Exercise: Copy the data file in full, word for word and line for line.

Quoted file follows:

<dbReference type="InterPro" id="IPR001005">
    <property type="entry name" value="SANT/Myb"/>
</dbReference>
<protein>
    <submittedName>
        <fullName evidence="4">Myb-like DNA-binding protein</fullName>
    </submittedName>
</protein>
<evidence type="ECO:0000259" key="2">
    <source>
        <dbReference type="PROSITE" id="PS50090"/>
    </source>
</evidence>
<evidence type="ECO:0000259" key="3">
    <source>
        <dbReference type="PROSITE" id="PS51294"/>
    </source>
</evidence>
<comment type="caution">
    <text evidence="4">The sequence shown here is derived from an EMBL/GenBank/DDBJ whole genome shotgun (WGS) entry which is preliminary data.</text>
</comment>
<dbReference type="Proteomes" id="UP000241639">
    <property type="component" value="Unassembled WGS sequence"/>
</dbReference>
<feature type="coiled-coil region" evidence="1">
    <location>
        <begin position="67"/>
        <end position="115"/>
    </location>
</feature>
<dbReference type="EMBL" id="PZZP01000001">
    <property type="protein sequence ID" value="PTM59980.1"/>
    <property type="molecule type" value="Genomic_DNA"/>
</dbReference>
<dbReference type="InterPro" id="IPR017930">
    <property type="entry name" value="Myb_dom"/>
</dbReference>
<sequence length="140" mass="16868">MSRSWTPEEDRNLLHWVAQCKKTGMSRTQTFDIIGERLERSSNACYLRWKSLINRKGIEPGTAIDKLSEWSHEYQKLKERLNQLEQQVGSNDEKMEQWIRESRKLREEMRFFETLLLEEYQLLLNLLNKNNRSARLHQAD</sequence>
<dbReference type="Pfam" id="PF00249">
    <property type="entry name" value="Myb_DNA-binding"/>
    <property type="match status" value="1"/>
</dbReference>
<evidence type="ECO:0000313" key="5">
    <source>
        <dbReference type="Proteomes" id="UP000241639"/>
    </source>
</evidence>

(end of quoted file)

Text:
<dbReference type="InterPro" id="IPR001005">
    <property type="entry name" value="SANT/Myb"/>
</dbReference>
<protein>
    <submittedName>
        <fullName evidence="4">Myb-like DNA-binding protein</fullName>
    </submittedName>
</protein>
<evidence type="ECO:0000259" key="2">
    <source>
        <dbReference type="PROSITE" id="PS50090"/>
    </source>
</evidence>
<evidence type="ECO:0000259" key="3">
    <source>
        <dbReference type="PROSITE" id="PS51294"/>
    </source>
</evidence>
<comment type="caution">
    <text evidence="4">The sequence shown here is derived from an EMBL/GenBank/DDBJ whole genome shotgun (WGS) entry which is preliminary data.</text>
</comment>
<dbReference type="Proteomes" id="UP000241639">
    <property type="component" value="Unassembled WGS sequence"/>
</dbReference>
<feature type="coiled-coil region" evidence="1">
    <location>
        <begin position="67"/>
        <end position="115"/>
    </location>
</feature>
<dbReference type="EMBL" id="PZZP01000001">
    <property type="protein sequence ID" value="PTM59980.1"/>
    <property type="molecule type" value="Genomic_DNA"/>
</dbReference>
<dbReference type="InterPro" id="IPR017930">
    <property type="entry name" value="Myb_dom"/>
</dbReference>
<sequence length="140" mass="16868">MSRSWTPEEDRNLLHWVAQCKKTGMSRTQTFDIIGERLERSSNACYLRWKSLINRKGIEPGTAIDKLSEWSHEYQKLKERLNQLEQQVGSNDEKMEQWIRESRKLREEMRFFETLLLEEYQLLLNLLNKNNRSARLHQAD</sequence>
<dbReference type="Pfam" id="PF00249">
    <property type="entry name" value="Myb_DNA-binding"/>
    <property type="match status" value="1"/>
</dbReference>
<evidence type="ECO:0000313" key="5">
    <source>
        <dbReference type="Proteomes" id="UP000241639"/>
    </source>
</evidence>